With the full QWERTY keyboard, an obvious draw for the 8525 is e-mail. Outlook Mobile is included, and push e-mail capability is available through several solutions, including AT&T Xpress Mail, Good Mobile Messaging, and Microsoft Direct Push. Contact your friendly IT staff for help setting up your corporate e-mail (Microsoft Exchange or Lotus Notes). The 8525 also can access personal e-mail accounts (POP3 and IMAP4), and AT&T has recently updated the Xpress Mail so you can do the entire setup right on the device. We tested this feature by trying to configure our Yahoo account, and after downloading the Xpress Mail application and entering our user ID and password, we started receiving our messages within 15 minutes. The AT&T 8525 also supports instant, text, and multimedia messaging.
As for voice features, the AT&T 8525 is a quad-band world phone so you can use it almost anywhere in the world. The 8525 is scheduled to have push-to-talk capabilities, when AT&T activates this feature for the phone in early 2007. The address book is only limited by the available memory (the SIM card holds an additional 250 contacts), and can store up to 12 numbers for a single entry as well as home and work addresses, an e-mail address, an IM screen name, a birthday, and a spouse's name. For caller ID purposes, you can pair a contact with a photo, a caller group, or one of 31 ringtones. You also get a vibrate mode, a speakerphone, and voice dialing. Though not available at launch, the AT&T 8525 now supports push-to-talk capabilities. PTT plans start at $9.99 per month, and with it, you can instantly see the availability of your contacts before calling them and make individual or group PTT calls.
Aside from the above, the AT&T 8525 offers the full gamut of wireless options--Bluetooth 2.0, Wi-Fi (802.11b/g), and infrared--all of which you can manage via the Comm Manager utility. The 8525 supports a number of the latest Bluetooth profiles, including A2DP for stereo headsets, dial-up networking, wireless headsets, and car kits. You also can use the Bluetooth to connect to a GPS receiver and take advantage of AT&T's new location-based service, , and get right on your device. The service costs $9.99 per month for unlimited use or $5.99 per month for up to 10 trips.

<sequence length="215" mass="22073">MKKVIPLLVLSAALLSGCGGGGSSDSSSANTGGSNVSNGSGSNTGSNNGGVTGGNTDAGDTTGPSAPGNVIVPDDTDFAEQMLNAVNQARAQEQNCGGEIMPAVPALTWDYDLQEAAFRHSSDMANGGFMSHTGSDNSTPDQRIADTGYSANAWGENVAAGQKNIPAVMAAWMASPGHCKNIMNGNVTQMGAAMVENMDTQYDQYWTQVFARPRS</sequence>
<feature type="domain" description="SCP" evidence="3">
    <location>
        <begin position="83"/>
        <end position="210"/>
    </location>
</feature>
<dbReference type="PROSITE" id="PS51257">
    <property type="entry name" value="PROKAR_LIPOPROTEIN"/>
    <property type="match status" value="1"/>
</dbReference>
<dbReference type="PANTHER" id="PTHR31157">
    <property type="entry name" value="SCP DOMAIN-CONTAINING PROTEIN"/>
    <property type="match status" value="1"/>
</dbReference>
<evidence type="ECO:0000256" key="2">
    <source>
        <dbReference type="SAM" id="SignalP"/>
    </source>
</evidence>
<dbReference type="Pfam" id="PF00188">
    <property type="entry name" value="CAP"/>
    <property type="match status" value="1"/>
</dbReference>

As an all-in-one device, the AT&T 8525 boasts a nice set of multimedia capabilities to handle your entertainment needs. Windows Media Player 10 Mobile is onboard so you can listen to your favorite MP3, WAV, WMA, AAC, and AMR music files; you also get album art, and WMP 10 Mobile is compatible with all PlaysForSure online stores. The smart phone can handle MPEG-4 video streaming, and if you have TV shows recorded on your Media Center PC, you can transfer them to your device for on-the-go viewing. In addition, the 8525 now works with the AT&T Video and AT&T Music services. Boasted by the 3G support, you can watch clips of The Daily Show, Access Hollywood, ESPN sports highlights, and a few other videos, as well as purchase songs from independent music services, such as Napster to Go and Yahoo Music. AT&T Music also includes streaming XM satellite radio, music videos, and MusicID for identifying song titles and artists.
The 8525 features an upgraded camera over its predecessor. While the AT&T 8125 sported a 1.3-megapixel lens, the 8525 bumps it up to 2 megapixels and offers eight capture modes: photo, video, MMS video, contacts picture, picture theme, panorama, sports, and burst. For still images, you can take photos in several resolutions, ranging from 160x120 to 1,600x1,200 pixels, and four quality settings (basic, normal, fine, and super fine). You also get an 8x zoom (though not available for all resolutions), a self-timer, various effects, and white balance and saturation settings. The options are a bit more limited in video mode, but you can record clips with sound in MPEG-4 format and choose from one of four resolutions (128x96, 176x144, 320x240, and 352x288). Video quality was as we expected from a camera phone, which is to say, not great. It's fine if you're in a pinch and really need to capture something, but definitely not worth ditching your camcorder over. We are more impressed with the photo quality as the images boasted sharp lines and bright colors.
We tested the AT&T 8525 (GSM 850/900/1800/1900; EDGE; UMTS; HSDPA) in San Francisco and call quality was excellent. Despite some very minor background hiss, we could hear our friends loud and clear, and our callers were particularly impressed with the clarity of sound and said they couldn't tell we were using a cell phone. Better yet, activating the speakerphone didn't have an adverse effect on the audio and volume was more than adequate. We also were able to pair the smart phone with the Bluetooth headset without any problems.
We enjoyed fairly snappy performance from the AT&T 8525. We were able to stream video without a hitch, though the quality wasn't the greatest. Music playback was decent via the phone's speakers but much improved once we plugged in the stereo headset.
The AT&T 8525's battery is rated for 4 hours of talk time and up to 8.3 days of standby time. In our battery drain tests, we were able to get a solid 6 hours of talk time before calling it kaput. According to FCC radiation tests, the AT&T 8525 has a digital SAR rating of 0.34 watts per kilogram.